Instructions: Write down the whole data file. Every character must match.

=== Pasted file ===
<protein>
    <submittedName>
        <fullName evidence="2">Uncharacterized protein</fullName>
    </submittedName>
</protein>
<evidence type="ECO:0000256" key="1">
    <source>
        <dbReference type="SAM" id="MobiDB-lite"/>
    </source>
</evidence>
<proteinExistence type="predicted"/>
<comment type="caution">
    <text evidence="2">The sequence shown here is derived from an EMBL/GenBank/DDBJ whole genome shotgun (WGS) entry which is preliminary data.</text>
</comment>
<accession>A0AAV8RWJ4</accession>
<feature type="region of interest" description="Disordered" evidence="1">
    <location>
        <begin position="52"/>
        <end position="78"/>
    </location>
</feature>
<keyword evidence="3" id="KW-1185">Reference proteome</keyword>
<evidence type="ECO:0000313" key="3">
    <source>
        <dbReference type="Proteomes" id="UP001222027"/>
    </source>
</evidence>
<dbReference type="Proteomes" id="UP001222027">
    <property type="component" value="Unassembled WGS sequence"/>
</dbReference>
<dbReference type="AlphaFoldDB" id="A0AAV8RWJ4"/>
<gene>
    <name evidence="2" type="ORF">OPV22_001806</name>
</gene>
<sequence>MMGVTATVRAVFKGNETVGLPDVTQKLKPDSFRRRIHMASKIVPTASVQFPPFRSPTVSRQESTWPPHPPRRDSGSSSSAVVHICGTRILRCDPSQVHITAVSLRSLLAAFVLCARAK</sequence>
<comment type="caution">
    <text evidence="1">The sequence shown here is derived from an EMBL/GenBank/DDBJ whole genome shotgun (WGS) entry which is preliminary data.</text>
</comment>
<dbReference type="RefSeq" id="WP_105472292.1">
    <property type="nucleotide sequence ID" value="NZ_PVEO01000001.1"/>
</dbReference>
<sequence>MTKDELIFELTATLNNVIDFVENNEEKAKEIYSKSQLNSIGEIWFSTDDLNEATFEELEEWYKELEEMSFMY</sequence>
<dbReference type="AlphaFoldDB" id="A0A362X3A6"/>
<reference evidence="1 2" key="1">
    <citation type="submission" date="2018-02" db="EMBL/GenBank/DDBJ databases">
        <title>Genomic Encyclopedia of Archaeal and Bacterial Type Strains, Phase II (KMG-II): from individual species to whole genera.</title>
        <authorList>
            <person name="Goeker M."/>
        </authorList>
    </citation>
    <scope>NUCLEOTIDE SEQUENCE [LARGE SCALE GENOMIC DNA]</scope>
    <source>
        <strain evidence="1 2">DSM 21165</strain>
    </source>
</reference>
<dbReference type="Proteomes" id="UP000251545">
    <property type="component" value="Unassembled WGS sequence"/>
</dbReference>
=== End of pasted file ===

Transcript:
<protein>
    <submittedName>
        <fullName evidence="2">Uncharacterized protein</fullName>
    </submittedName>
</protein>
<evidence type="ECO:0000256" key="1">
    <source>
        <dbReference type="SAM" id="MobiDB-lite"/>
    </source>
</evidence>
<proteinExistence type="predicted"/>
<comment type="caution">
    <text evidence="2">The sequence shown here is derived from an EMBL/GenBank/DDBJ whole genome shotgun (WGS) entry which is preliminary data.</text>
</comment>
<accession>A0AAV8RWJ4</accession>
<feature type="region of interest" description="Disordered" evidence="1">
    <location>
        <begin position="52"/>
        <end position="78"/>
    </location>
</feature>
<keyword evidence="3" id="KW-1185">Reference proteome</keyword>
<evidence type="ECO:0000313" key="3">
    <source>
        <dbReference type="Proteomes" id="UP001222027"/>
    </source>
</evidence>
<dbReference type="Proteomes" id="UP001222027">
    <property type="component" value="Unassembled WGS sequence"/>
</dbReference>
<dbReference type="AlphaFoldDB" id="A0AAV8RWJ4"/>
<gene>
    <name evidence="2" type="ORF">OPV22_001806</name>
</gene>
<sequence>MMGVTATVRAVFKGNETVGLPDVTQKLKPDSFRRRIHMASKIVPTASVQFPPFRSPTVSRQESTWPPHPPRRDSGSSSSAVVHICGTRILRCDPSQVHITAVSLRSLLAAFVLCARAK</sequence>
<comment type="caution">
    <text evidence="1">The sequence shown here is derived from an EMBL/GenBank/DDBJ whole genome shotgun (WGS) entry which is preliminary data.</text>
</comment>
<dbReference type="RefSeq" id="WP_105472292.1">
    <property type="nucleotide sequence ID" value="NZ_PVEO01000001.1"/>
</dbReference>
<sequence>MTKDELIFELTATLNNVIDFVENNEEKAKEIYSKSQLNSIGEIWFSTDDLNEATFEELEEWYKELEEMSFMY</sequence>
<dbReference type="AlphaFoldDB" id="A0A362X3A6"/>
<reference evidence="1 2" key="1">
    <citation type="submission" date="2018-02" db="EMBL/GenBank/DDBJ databases">
        <title>Genomic Encyclopedia of Archaeal and Bacterial Type Strains, Phase II (KMG-II): from individual species to whole genera.</title>
        <authorList>
            <person name="Goeker M."/>
        </authorList>
    </citation>
    <scope>NUCLEOTIDE SEQUENCE [LARGE SCALE GENOMIC DNA]</scope>
    <source>
        <strain evidence="1 2">DSM 21165</strain>
    </source>
</reference>
<dbReference type="Proteomes" id="UP000251545">
    <property type="component" value="Unassembled WGS sequence"/>
</dbReference>